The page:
• 8. wordvietnam.com | June 2014 Word | 61 tea ‘shops’ and liquor ‘houses’. Many places on Hang Giay were hat a dao or ca tru theatres with beautiful women — they became a regular stop for wealthy merchants. Despite the bustling development of the area, road building and maintenance were neglected. Except on the wealthy streets occupied by Chinese merchants, the appearance of the streets remained unchanged. In 1888 when Hanoi formally became a French concession, new buildings and road systems were constructed. Filling Up Periods This ushered in the first major period of filling in lakes and rivers. In 1889, To Lich River was filled in to build the streets of Nguyen Sieu and Ngo Gach. A huge lake that once lay behind Hang Dao was also filled in to build roads. The Opera House was constructed on reclaimed land — where it sits today was once a lake. Around the same time, Long Bien Bridge was built and with the Red River starting to change its flow — the current began moving down the Gia Lam side of the river — a dyke road was constructed along Tran Nhat Duat in the space that had once been occupied by piers. However, according to architect Nguyen Huy Anh, the period that marks the largest wave of land reclamation was in the years following Doi Moi in 1986. By 2000, when land prices began to soar in the Old Quarter, there were no lakes or ponds remaining. Today the only body of water in the area is Hoan Kiem Lake. If once rivers and lakes held a crucial cultural and economical value to the citizens of Hanoi, today they are viewed only as a cultural asset. “It’s the result of development and the economic boom,” says Anh. “However, the meaning of water still remains sacred to Vietnam.” ImagesonthispagepovidedbyEricMerlin/EmeraudeClassicCruises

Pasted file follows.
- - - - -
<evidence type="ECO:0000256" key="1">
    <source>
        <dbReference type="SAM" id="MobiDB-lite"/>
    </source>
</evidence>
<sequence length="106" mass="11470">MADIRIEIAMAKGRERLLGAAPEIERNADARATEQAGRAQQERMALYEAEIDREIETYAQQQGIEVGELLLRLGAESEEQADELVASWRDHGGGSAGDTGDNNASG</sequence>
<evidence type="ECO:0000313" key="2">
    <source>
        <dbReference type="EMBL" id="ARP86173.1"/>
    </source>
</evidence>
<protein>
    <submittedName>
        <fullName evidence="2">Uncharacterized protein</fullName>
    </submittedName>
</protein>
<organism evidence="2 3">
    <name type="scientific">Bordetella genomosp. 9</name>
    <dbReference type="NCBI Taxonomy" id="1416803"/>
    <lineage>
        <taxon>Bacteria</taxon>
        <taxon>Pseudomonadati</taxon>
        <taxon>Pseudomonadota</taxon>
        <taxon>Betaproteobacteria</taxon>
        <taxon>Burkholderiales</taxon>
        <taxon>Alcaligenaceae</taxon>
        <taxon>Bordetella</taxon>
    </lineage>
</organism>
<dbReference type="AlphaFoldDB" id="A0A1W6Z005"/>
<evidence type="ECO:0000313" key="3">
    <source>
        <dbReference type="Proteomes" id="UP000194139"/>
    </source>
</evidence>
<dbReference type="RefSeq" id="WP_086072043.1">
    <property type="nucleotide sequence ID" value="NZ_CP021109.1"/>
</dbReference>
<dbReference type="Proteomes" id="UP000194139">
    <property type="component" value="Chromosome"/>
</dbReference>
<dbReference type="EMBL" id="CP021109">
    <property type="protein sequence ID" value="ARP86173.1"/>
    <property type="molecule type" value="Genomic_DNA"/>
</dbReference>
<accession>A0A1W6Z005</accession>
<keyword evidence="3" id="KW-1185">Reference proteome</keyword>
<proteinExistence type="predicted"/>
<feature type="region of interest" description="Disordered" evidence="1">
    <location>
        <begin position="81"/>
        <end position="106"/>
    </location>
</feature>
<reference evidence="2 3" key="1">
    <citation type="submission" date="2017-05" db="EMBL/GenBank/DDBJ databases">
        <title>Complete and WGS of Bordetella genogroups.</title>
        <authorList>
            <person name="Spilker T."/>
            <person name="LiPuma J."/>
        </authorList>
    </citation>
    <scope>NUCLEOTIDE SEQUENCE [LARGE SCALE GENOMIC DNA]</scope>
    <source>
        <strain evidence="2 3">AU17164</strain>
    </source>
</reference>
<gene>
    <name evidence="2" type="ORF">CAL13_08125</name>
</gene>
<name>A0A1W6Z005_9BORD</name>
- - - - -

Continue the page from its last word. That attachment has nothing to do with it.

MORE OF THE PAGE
• 9. ProvidedbyEricMerlin/EmeraudeClassicCruises
  • 10. Waterworld The former twin cities of Saigon and Cholon were originally built for boats. The traces of their waterways can still be felt in the metropolis of today. Words by Nick Ross Waterworld The former twin cities of Saigon and Cholon were originally built for boats. The traces of their waterways can still be felt in the metropolis of today. Words by Nick Ross Waterworld The former twin cities of Saigon and Cholon were originally built for boats. The traces of their waterways can still be felt in the metropolis of today. Words by Nick Ross